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research poster presenter OUR GOALS

Dr. Rosemary Martino and her research Team are finding new ways to identify swallowing problems (dysphagia) earlier and more accurately to reduce serious complications such as pneumonia, malnutrition, depression, and even death.


Swallowing problems (dysphagia), swallow pathophysiology, swallowing rehabilitation, clinical trials, measurement science, large database analysis, knowledge translation


People with swallowing disorders as a result of having a neurological disease (including stroke, Parkinson’s disease), cancer of the head and neck, or prolonged intubation.

swallowing patient MOD STUDY

Dr. Martino and the Swallowing Lab are developing a new test called the Medical Outcomes of Dysphagia (MOD). This work receives funding from the Canadian Institutes of Health Research (CIHR) and the Canadian Cancer Society Research Institute (CCSRI). It involves all patients, regardless of etiology, and includes those with stroke, Parkinson’s disease, cardiovascular disease, and head and neck cancer.

The MOD was conceptualized to describe medical outcomes related to dysphagia. The development of the MOD began with focus groups that explored the perspectives of patients, caregivers, and clinicians. Through these discussions, it was determined that the same three medical domains were most important for patients with dysphagia: pulmonary, nutritional, and psychological complications, thereby resulting in the three MOD test subscales – MOD-Pulmonary, MOD-Nutrition/Hydration, and MOD-Psychology.Dr. Martino’s lab is currently conducting psychometric validation of the MOD on a large sample of patients with dysphagia. Adult patients with any diagnosis are eligible to participate in this study. A roster of over 60 clinicians that span six health professions (Occupational Therapists, Physical Therapists, Registered Dietitians, Respiratory Therapists, Speech Language Pathologists, and a Medical Doctor) has received special training to administer the MOD test subscales to study participants. This study is being conducted at the University Health Network.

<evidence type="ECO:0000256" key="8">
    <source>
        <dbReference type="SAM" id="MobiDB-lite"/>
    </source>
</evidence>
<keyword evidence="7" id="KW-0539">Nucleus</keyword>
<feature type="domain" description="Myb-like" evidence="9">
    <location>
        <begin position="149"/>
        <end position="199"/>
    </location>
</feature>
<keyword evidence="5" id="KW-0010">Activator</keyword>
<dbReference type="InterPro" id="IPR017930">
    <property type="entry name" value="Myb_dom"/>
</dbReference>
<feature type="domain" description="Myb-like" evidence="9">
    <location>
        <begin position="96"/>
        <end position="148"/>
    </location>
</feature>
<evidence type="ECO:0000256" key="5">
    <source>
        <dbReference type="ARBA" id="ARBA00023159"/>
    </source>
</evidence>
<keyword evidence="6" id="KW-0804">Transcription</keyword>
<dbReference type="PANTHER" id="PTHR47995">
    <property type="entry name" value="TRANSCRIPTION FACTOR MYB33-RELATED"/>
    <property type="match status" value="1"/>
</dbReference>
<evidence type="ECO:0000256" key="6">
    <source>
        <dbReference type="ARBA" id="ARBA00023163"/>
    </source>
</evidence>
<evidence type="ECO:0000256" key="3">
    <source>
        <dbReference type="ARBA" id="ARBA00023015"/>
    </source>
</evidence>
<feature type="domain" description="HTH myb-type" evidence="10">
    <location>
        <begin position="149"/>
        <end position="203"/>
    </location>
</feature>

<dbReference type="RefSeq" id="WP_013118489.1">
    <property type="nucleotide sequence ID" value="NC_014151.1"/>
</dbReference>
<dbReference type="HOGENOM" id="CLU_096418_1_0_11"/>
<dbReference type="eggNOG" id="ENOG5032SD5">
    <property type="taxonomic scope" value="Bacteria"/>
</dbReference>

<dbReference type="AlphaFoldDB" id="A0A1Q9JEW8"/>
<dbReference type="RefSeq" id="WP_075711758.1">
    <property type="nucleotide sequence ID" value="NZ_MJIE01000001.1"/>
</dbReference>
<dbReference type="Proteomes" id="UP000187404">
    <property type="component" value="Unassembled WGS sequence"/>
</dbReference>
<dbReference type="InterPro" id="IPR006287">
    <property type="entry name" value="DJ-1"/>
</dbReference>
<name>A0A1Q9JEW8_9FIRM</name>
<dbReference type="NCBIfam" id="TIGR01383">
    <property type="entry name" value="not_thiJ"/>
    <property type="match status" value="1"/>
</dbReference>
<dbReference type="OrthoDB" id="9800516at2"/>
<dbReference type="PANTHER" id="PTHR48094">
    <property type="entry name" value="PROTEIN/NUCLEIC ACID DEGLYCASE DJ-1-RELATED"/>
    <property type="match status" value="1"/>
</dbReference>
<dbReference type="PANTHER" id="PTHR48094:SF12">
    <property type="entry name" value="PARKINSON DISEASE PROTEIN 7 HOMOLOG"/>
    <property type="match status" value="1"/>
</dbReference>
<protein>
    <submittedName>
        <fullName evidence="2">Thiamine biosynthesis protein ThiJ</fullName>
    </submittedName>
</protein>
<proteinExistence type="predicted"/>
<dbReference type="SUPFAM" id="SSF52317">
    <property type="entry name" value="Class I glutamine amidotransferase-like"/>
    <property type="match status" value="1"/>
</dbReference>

The TOR-BSST© is a screening tool that was developed by Dr. Martino and her team to assess for the presence of swallowing difficulties in patients with stroke early in the course of their disease. The premise of the TOR-BSST© is that earlier identification will initiate earlier intervention, and therefore, reduce the incidence of preventable complications of dysphagia such as pneumonia, malnutrition, and even death. Since its development, the TOR-BSST© has been validated in the stroke population, translated into 5 different languages, and implemented into clinical practice worldwide.


Across all of her research, Dr. Martino and her lab focus on initiatives that have a broad clinical impact and that will generate resources and knowledge to help clinicians of all disciplines. Most importantly, these resources will assist clinicians in establishing protocols to identify dysphagia early and to track the benefit of their interventions on medical complications. Early detection of dysphagia is critical to improve overall patient health, and also to ensure cost benefits to both the patient and health care system through improved interventions.